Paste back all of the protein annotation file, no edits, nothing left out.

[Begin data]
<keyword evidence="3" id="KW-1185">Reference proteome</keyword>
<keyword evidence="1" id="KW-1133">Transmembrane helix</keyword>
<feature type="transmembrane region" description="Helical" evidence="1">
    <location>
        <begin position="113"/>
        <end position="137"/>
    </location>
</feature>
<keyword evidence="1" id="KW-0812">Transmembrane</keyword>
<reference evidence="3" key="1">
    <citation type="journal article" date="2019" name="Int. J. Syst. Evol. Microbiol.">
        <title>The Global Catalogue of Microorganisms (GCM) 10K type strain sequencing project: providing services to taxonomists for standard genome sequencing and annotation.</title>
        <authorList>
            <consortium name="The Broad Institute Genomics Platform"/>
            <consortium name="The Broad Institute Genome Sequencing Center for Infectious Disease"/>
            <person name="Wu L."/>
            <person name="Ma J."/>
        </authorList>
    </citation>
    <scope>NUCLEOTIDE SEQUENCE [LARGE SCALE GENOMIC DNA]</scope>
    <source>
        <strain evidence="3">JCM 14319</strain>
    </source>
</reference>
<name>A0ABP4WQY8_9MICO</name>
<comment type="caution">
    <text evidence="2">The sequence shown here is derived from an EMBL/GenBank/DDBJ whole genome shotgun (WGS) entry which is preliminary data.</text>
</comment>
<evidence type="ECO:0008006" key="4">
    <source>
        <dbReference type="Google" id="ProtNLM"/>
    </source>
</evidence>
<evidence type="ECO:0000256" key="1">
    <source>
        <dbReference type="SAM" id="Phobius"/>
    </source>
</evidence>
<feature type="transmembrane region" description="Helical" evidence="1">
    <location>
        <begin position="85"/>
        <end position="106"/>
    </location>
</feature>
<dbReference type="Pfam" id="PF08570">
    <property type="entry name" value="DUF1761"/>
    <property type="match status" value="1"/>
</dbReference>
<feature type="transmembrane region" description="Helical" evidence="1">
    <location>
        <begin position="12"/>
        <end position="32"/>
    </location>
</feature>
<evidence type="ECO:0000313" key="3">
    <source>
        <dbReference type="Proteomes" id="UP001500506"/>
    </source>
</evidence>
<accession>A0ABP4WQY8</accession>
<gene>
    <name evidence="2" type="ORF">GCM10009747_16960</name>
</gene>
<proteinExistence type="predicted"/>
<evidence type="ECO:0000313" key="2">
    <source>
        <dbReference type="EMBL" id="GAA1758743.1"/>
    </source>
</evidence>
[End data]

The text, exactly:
<keyword evidence="3" id="KW-1185">Reference proteome</keyword>
<keyword evidence="1" id="KW-1133">Transmembrane helix</keyword>
<feature type="transmembrane region" description="Helical" evidence="1">
    <location>
        <begin position="113"/>
        <end position="137"/>
    </location>
</feature>
<keyword evidence="1" id="KW-0812">Transmembrane</keyword>
<reference evidence="3" key="1">
    <citation type="journal article" date="2019" name="Int. J. Syst. Evol. Microbiol.">
        <title>The Global Catalogue of Microorganisms (GCM) 10K type strain sequencing project: providing services to taxonomists for standard genome sequencing and annotation.</title>
        <authorList>
            <consortium name="The Broad Institute Genomics Platform"/>
            <consortium name="The Broad Institute Genome Sequencing Center for Infectious Disease"/>
            <person name="Wu L."/>
            <person name="Ma J."/>
        </authorList>
    </citation>
    <scope>NUCLEOTIDE SEQUENCE [LARGE SCALE GENOMIC DNA]</scope>
    <source>
        <strain evidence="3">JCM 14319</strain>
    </source>
</reference>
<name>A0ABP4WQY8_9MICO</name>
<comment type="caution">
    <text evidence="2">The sequence shown here is derived from an EMBL/GenBank/DDBJ whole genome shotgun (WGS) entry which is preliminary data.</text>
</comment>
<evidence type="ECO:0008006" key="4">
    <source>
        <dbReference type="Google" id="ProtNLM"/>
    </source>
</evidence>
<evidence type="ECO:0000256" key="1">
    <source>
        <dbReference type="SAM" id="Phobius"/>
    </source>
</evidence>
<feature type="transmembrane region" description="Helical" evidence="1">
    <location>
        <begin position="85"/>
        <end position="106"/>
    </location>
</feature>
<dbReference type="Pfam" id="PF08570">
    <property type="entry name" value="DUF1761"/>
    <property type="match status" value="1"/>
</dbReference>
<feature type="transmembrane region" description="Helical" evidence="1">
    <location>
        <begin position="12"/>
        <end position="32"/>
    </location>
</feature>
<evidence type="ECO:0000313" key="3">
    <source>
        <dbReference type="Proteomes" id="UP001500506"/>
    </source>
</evidence>
<accession>A0ABP4WQY8</accession>
<gene>
    <name evidence="2" type="ORF">GCM10009747_16960</name>
</gene>
<proteinExistence type="predicted"/>
<evidence type="ECO:0000313" key="2">
    <source>
        <dbReference type="EMBL" id="GAA1758743.1"/>
    </source>
</evidence>